Date of Award
Doctor of Philosophy (PhD)
Dr. Ranjit Vijayan
Dr. Mohammed Akli Ayoub
The single-humped Arabian camel (Camelus dromedarius) thrives in the hot arid Arabian desert. Many unique adaptations permit it to accomplish this. Camel erythrocytes or red blood cells (RBCs) have a peculiar elliptical shape and are amenable to large variations in physical conditions resulting from dehydration and rehydration cycles. The oxygen transport protein hemoglobin is found abundantly in RBCs and is also believed to behave differently in camels. While several physiological and biochemical studies have been performed on camel hemoglobin, very little is known about genetic and structural adaptions in this protein. The camel genome harbors several unique variations which are being investigated for the treatment of several disorders such as diabetes, cancer, and hepatitis. In this study, several aspects of camel hemoglobin were investigated from genetic, pharmacological, and molecular modeling perspectives. Genetic analysis of camel hemoglobin revealed that camels harbor a unique variation in the region of hemoglobin that harbors a peptide called hemorphin. Hemorphins are endogenous bioactive peptides produced during proteolytic cleavage of hemoglobin and are highly conserved among mammals. Several therapeutic properties of mammalian hemorphins have been reported. However, their precise molecular binding behavior remains elusive. This study extensively investigated the binding behavior and pharmacologic effects of human and camel hemorphins, with an angiotensin-converting enzyme (ACE), mu-opioid receptor (MOR), and insulin-regulated aminopeptidase (IRAP) receptor using in silico and in vitro approaches. Camel hemorphins produced more potent activity, better binding affinity, and more stable interactions with critical residues of ACE, MOR, and IRAP receptors when compared to human hemorphins. This study also identified, for the first time, a G protein-coupled receptor angiotensin II type 1 receptor (AT1R) that is a target of hemorphins. In silico and in vitro data demonstrated that LVV-hemorphin-7 binds to the intracellular side of AT1R and allosterically potentiated the potency of AngII as well as its downstream signaling. Lastly, 1000 nanosecond (ns) comparative molecular dynamics (MD) simulations were performed using camel and human hemoglobin protein structures to see how these molecules differ in varying conditions of osmolarity and temperature. Camel hemoglobin demonstrated limited fluctuations, especially near the heme-binding regions at higher salt and temperature conditions, compared to human hemoglobin. Additionally, the binding pose, energetics, and interaction stability of oxygen-affinity determining energy molecules, adenosine triphosphate (ATP), and 2,3- bisphosphoglycerate (2,3-BPG) were determined in silico. 2,3-BPG is abundantly present in erythrocytes and plays a significant role in the unloading of oxygen molecules in peripheral tissues, compared to ATP. In simulations, 2,3-BPG formed more stable interactions with camel hemoglobin at severe dehydrated conditions compared to human hemoglobin. In summary, this study provides insights into the overall stability of camel hemoglobin as well as the binding behavior of ATP and 2,3-BPG at different dehydrated conditions, along with the pharmacological and therapeutic activity of the hemoglobin-derived hemorphin peptides.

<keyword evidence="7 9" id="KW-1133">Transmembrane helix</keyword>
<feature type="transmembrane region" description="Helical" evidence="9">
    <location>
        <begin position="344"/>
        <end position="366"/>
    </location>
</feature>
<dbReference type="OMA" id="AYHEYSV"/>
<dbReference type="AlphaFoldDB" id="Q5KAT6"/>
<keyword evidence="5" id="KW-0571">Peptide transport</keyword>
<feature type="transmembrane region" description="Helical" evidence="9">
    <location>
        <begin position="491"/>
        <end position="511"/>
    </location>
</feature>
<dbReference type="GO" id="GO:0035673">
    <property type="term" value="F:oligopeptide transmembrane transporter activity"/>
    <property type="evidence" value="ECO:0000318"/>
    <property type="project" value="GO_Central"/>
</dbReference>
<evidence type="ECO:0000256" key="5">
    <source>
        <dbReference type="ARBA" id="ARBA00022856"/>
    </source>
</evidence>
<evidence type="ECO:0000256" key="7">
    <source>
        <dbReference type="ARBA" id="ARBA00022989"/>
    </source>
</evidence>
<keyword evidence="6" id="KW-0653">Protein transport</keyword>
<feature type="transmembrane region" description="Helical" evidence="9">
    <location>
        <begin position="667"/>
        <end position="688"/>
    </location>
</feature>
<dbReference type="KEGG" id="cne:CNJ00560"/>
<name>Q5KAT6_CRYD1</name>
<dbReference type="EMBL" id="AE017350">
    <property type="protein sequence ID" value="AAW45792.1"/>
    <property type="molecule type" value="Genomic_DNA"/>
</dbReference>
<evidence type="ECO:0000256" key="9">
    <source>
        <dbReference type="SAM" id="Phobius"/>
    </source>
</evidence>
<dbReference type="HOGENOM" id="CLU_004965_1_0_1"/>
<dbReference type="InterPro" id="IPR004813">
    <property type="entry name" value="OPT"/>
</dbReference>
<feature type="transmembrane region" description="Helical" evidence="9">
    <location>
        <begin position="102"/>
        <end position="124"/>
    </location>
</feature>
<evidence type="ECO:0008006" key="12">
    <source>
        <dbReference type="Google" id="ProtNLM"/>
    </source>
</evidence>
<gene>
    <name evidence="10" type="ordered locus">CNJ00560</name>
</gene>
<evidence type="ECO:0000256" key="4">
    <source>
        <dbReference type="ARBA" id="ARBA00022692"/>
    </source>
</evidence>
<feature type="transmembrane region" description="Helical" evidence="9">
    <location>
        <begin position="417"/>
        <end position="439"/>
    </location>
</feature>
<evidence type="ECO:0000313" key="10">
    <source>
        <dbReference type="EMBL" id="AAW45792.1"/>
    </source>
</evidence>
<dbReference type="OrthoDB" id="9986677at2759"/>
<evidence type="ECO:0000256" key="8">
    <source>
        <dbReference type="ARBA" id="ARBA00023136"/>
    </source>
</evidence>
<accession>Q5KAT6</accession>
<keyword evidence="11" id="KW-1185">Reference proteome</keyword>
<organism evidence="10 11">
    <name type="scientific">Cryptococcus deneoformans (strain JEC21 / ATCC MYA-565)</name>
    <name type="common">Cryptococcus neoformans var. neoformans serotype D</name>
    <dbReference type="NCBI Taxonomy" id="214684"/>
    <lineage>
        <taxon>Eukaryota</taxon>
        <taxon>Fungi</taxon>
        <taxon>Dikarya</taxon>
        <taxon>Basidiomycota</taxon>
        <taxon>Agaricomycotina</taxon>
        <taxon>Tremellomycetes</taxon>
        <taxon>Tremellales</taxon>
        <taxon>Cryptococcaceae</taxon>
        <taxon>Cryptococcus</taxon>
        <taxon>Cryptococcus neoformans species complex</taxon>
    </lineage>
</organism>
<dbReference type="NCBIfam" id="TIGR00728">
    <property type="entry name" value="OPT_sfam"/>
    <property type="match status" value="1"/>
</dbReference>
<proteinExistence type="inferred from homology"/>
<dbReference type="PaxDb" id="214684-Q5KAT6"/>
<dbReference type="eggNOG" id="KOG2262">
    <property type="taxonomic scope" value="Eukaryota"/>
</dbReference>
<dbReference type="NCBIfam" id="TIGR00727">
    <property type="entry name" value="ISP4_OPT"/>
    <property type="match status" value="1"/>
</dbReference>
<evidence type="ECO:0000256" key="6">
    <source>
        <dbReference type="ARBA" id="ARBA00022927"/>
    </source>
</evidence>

Ali, Amanat, "EVALUATION OF THE GENETIC AND STRUCTURAL VARIATIONS OF CAMEL HEMOGLOBIN" (2020). Dissertations. 119.